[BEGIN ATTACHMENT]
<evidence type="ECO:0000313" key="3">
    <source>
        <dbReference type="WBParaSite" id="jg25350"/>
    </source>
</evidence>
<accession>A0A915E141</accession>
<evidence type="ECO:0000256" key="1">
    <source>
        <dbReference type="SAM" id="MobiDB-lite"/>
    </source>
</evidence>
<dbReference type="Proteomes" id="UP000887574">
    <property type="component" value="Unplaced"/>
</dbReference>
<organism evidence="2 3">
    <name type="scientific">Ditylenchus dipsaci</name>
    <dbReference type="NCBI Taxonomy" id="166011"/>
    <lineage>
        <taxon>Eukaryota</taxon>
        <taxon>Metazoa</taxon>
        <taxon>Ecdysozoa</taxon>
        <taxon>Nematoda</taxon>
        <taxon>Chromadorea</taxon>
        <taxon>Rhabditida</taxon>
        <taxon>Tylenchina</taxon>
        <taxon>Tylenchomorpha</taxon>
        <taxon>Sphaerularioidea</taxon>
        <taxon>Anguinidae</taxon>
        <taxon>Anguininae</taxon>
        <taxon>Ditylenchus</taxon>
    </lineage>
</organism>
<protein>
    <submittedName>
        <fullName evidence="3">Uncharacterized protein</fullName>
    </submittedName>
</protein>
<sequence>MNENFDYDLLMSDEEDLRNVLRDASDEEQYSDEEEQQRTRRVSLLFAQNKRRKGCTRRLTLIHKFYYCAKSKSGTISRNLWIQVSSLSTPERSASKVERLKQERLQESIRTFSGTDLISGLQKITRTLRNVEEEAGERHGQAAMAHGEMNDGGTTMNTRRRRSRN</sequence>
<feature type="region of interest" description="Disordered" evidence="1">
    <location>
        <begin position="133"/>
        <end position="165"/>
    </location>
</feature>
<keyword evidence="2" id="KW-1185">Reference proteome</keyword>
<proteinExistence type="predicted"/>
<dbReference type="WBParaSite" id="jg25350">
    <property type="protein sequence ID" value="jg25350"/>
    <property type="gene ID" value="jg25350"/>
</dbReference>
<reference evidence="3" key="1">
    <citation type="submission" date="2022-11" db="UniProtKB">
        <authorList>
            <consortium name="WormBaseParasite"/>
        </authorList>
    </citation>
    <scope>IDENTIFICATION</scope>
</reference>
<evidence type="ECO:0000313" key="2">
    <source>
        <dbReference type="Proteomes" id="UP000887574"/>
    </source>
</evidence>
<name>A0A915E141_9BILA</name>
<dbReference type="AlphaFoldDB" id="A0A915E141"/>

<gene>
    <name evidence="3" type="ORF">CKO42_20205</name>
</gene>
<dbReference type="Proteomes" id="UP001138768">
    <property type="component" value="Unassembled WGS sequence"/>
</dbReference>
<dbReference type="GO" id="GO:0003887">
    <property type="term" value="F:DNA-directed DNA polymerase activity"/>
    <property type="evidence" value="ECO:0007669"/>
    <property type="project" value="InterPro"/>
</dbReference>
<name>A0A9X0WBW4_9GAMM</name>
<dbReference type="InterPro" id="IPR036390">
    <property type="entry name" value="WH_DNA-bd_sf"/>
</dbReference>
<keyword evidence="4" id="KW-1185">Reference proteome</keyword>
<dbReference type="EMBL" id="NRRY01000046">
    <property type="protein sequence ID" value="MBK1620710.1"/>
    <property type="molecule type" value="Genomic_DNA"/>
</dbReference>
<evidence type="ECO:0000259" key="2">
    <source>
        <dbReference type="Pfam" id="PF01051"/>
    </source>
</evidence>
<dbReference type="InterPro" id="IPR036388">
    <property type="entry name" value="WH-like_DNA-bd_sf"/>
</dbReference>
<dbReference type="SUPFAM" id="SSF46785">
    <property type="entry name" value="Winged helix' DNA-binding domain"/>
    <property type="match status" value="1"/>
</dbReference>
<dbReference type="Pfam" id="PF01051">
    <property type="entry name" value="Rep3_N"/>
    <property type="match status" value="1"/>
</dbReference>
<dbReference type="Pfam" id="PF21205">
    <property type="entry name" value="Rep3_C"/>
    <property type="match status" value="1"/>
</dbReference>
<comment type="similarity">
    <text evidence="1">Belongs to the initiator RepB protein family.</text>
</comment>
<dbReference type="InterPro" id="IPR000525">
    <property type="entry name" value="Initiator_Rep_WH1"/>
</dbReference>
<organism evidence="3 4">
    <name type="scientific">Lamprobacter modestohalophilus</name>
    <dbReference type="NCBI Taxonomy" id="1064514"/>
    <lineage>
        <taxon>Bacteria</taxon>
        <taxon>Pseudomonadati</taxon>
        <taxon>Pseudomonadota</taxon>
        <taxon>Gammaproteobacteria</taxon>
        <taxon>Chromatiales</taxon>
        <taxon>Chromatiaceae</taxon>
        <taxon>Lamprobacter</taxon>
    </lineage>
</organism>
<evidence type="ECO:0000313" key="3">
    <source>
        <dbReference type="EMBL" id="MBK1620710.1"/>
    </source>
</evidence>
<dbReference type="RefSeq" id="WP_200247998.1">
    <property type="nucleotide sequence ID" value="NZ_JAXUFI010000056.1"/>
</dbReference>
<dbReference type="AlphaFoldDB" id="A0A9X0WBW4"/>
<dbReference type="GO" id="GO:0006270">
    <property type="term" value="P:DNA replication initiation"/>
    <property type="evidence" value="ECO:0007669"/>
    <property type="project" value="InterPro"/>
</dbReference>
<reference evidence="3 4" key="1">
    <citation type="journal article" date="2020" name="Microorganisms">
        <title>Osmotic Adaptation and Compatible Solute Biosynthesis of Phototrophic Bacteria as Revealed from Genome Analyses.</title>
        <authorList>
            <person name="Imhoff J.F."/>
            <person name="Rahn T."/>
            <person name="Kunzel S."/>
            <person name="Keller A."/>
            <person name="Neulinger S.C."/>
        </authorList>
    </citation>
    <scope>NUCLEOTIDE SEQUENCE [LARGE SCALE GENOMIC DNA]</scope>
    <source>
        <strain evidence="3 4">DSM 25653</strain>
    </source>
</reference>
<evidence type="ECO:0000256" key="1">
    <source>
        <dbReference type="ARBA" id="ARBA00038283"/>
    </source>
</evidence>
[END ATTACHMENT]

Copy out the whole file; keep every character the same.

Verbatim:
<evidence type="ECO:0000313" key="3">
    <source>
        <dbReference type="WBParaSite" id="jg25350"/>
    </source>
</evidence>
<accession>A0A915E141</accession>
<evidence type="ECO:0000256" key="1">
    <source>
        <dbReference type="SAM" id="MobiDB-lite"/>
    </source>
</evidence>
<dbReference type="Proteomes" id="UP000887574">
    <property type="component" value="Unplaced"/>
</dbReference>
<organism evidence="2 3">
    <name type="scientific">Ditylenchus dipsaci</name>
    <dbReference type="NCBI Taxonomy" id="166011"/>
    <lineage>
        <taxon>Eukaryota</taxon>
        <taxon>Metazoa</taxon>
        <taxon>Ecdysozoa</taxon>
        <taxon>Nematoda</taxon>
        <taxon>Chromadorea</taxon>
        <taxon>Rhabditida</taxon>
        <taxon>Tylenchina</taxon>
        <taxon>Tylenchomorpha</taxon>
        <taxon>Sphaerularioidea</taxon>
        <taxon>Anguinidae</taxon>
        <taxon>Anguininae</taxon>
        <taxon>Ditylenchus</taxon>
    </lineage>
</organism>
<protein>
    <submittedName>
        <fullName evidence="3">Uncharacterized protein</fullName>
    </submittedName>
</protein>
<sequence>MNENFDYDLLMSDEEDLRNVLRDASDEEQYSDEEEQQRTRRVSLLFAQNKRRKGCTRRLTLIHKFYYCAKSKSGTISRNLWIQVSSLSTPERSASKVERLKQERLQESIRTFSGTDLISGLQKITRTLRNVEEEAGERHGQAAMAHGEMNDGGTTMNTRRRRSRN</sequence>
<feature type="region of interest" description="Disordered" evidence="1">
    <location>
        <begin position="133"/>
        <end position="165"/>
    </location>
</feature>
<keyword evidence="2" id="KW-1185">Reference proteome</keyword>
<proteinExistence type="predicted"/>
<dbReference type="WBParaSite" id="jg25350">
    <property type="protein sequence ID" value="jg25350"/>
    <property type="gene ID" value="jg25350"/>
</dbReference>
<reference evidence="3" key="1">
    <citation type="submission" date="2022-11" db="UniProtKB">
        <authorList>
            <consortium name="WormBaseParasite"/>
        </authorList>
    </citation>
    <scope>IDENTIFICATION</scope>
</reference>
<evidence type="ECO:0000313" key="2">
    <source>
        <dbReference type="Proteomes" id="UP000887574"/>
    </source>
</evidence>
<name>A0A915E141_9BILA</name>
<dbReference type="AlphaFoldDB" id="A0A915E141"/>

<gene>
    <name evidence="3" type="ORF">CKO42_20205</name>
</gene>
<dbReference type="Proteomes" id="UP001138768">
    <property type="component" value="Unassembled WGS sequence"/>
</dbReference>
<dbReference type="GO" id="GO:0003887">
    <property type="term" value="F:DNA-directed DNA polymerase activity"/>
    <property type="evidence" value="ECO:0007669"/>
    <property type="project" value="InterPro"/>
</dbReference>
<name>A0A9X0WBW4_9GAMM</name>
<dbReference type="InterPro" id="IPR036390">
    <property type="entry name" value="WH_DNA-bd_sf"/>
</dbReference>
<keyword evidence="4" id="KW-1185">Reference proteome</keyword>
<dbReference type="EMBL" id="NRRY01000046">
    <property type="protein sequence ID" value="MBK1620710.1"/>
    <property type="molecule type" value="Genomic_DNA"/>
</dbReference>
<evidence type="ECO:0000259" key="2">
    <source>
        <dbReference type="Pfam" id="PF01051"/>
    </source>
</evidence>
<dbReference type="InterPro" id="IPR036388">
    <property type="entry name" value="WH-like_DNA-bd_sf"/>
</dbReference>
<dbReference type="SUPFAM" id="SSF46785">
    <property type="entry name" value="Winged helix' DNA-binding domain"/>
    <property type="match status" value="1"/>
</dbReference>
<dbReference type="Pfam" id="PF01051">
    <property type="entry name" value="Rep3_N"/>
    <property type="match status" value="1"/>
</dbReference>
<dbReference type="Pfam" id="PF21205">
    <property type="entry name" value="Rep3_C"/>
    <property type="match status" value="1"/>
</dbReference>
<comment type="similarity">
    <text evidence="1">Belongs to the initiator RepB protein family.</text>
</comment>
<dbReference type="InterPro" id="IPR000525">
    <property type="entry name" value="Initiator_Rep_WH1"/>
</dbReference>
<organism evidence="3 4">
    <name type="scientific">Lamprobacter modestohalophilus</name>
    <dbReference type="NCBI Taxonomy" id="1064514"/>
    <lineage>
        <taxon>Bacteria</taxon>
        <taxon>Pseudomonadati</taxon>
        <taxon>Pseudomonadota</taxon>
        <taxon>Gammaproteobacteria</taxon>
        <taxon>Chromatiales</taxon>
        <taxon>Chromatiaceae</taxon>
        <taxon>Lamprobacter</taxon>
    </lineage>
</organism>
<evidence type="ECO:0000313" key="3">
    <source>
        <dbReference type="EMBL" id="MBK1620710.1"/>
    </source>
</evidence>
<dbReference type="RefSeq" id="WP_200247998.1">
    <property type="nucleotide sequence ID" value="NZ_JAXUFI010000056.1"/>
</dbReference>
<dbReference type="AlphaFoldDB" id="A0A9X0WBW4"/>
<dbReference type="GO" id="GO:0006270">
    <property type="term" value="P:DNA replication initiation"/>
    <property type="evidence" value="ECO:0007669"/>
    <property type="project" value="InterPro"/>
</dbReference>
<reference evidence="3 4" key="1">
    <citation type="journal article" date="2020" name="Microorganisms">
        <title>Osmotic Adaptation and Compatible Solute Biosynthesis of Phototrophic Bacteria as Revealed from Genome Analyses.</title>
        <authorList>
            <person name="Imhoff J.F."/>
            <person name="Rahn T."/>
            <person name="Kunzel S."/>
            <person name="Keller A."/>
            <person name="Neulinger S.C."/>
        </authorList>
    </citation>
    <scope>NUCLEOTIDE SEQUENCE [LARGE SCALE GENOMIC DNA]</scope>
    <source>
        <strain evidence="3 4">DSM 25653</strain>
    </source>
</reference>
<evidence type="ECO:0000256" key="1">
    <source>
        <dbReference type="ARBA" id="ARBA00038283"/>
    </source>
</evidence>